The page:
Microsoft Could Become A $5 Trillion Firm

Microsoft Could Become A $5 Trillion Firm
Paul Allison, CFA

9 months ago8 mins

  • Based on a reverse discounted cash flow, investors are expecting Microsoft to post roughly 10% cash flow growth for the next ten years, and 2.5% thereafter.

  • That seems pretty reasonable considering 1) the firm has delivered 10% growth on average over the past ten years 2) IT spending as a percentage of the economy and Microsoft’s share look set to increase, and 3) Microsoft has an opportunity to capture – through higher prices – AI’s massive productivity savings.

  • Whatever Microsoft’s potential (or lack thereof) may be, this sense check would suggest the stock isn’t in bubble territory – at least not yet.

Based on a reverse discounted cash flow, investors are expecting Microsoft to post roughly 10% cash flow growth for the next ten years, and 2.5% thereafter.

That seems pretty reasonable considering 1) the firm has delivered 10% growth on average over the past ten years 2) IT spending as a percentage of the economy and Microsoft’s share look set to increase, and 3) Microsoft has an opportunity to capture – through higher prices – AI’s massive productivity savings.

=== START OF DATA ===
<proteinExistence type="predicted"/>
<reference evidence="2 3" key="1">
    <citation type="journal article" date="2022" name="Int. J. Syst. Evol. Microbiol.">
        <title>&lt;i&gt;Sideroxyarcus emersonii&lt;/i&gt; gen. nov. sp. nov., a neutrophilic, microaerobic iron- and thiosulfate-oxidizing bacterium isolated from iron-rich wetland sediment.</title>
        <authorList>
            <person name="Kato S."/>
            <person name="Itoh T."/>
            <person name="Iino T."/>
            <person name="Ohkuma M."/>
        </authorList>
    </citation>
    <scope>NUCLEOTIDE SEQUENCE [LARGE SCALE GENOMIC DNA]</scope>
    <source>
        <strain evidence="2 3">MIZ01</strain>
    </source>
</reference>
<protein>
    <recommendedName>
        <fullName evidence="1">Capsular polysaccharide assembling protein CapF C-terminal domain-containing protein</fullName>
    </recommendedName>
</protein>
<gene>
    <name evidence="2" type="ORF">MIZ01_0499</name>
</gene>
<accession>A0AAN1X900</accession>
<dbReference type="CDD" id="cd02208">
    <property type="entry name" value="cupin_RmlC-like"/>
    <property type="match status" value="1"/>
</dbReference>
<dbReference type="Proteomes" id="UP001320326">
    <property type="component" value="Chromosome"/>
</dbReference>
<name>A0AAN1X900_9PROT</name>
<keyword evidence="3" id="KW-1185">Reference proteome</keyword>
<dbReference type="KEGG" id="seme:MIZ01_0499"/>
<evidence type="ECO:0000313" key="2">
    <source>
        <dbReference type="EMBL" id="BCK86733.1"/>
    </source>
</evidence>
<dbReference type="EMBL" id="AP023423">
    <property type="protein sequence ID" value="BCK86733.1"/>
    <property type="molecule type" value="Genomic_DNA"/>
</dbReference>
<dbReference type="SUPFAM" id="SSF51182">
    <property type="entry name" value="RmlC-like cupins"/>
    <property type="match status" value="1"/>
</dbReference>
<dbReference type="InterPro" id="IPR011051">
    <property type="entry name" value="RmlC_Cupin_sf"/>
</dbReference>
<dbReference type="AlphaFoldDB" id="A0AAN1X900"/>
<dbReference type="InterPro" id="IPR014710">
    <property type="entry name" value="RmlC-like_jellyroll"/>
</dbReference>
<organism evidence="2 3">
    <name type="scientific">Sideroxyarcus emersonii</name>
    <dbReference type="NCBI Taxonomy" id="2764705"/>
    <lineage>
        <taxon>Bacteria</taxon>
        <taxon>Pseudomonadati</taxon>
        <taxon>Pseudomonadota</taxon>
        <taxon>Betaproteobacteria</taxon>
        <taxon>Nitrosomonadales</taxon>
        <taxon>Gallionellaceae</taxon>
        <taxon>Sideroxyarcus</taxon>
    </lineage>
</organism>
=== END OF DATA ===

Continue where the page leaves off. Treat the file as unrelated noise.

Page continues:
Whatever Microsoft’s potential (or lack thereof) may be, this sense check would suggest the stock isn’t in bubble territory – at least not yet.

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As one of the AI elites, Microsoft has seen its shares skyrocket this year, leaving investors wondering whether they’re overvalued at this point. With any valuation assessment, it’s a good idea to start with what you think the market is pricing in. From there it’s about thinking through whether that seems unrealistic or not. I’ve used my trusty valuation framework to do that, and deployed two angles of attack to help you decide whether you think that’s unrealistic or not. Then – just for fun – I’ve taken a completely different approach to thinking just how big Microsoft could get. And the conclusion is eye-opening, to say the least.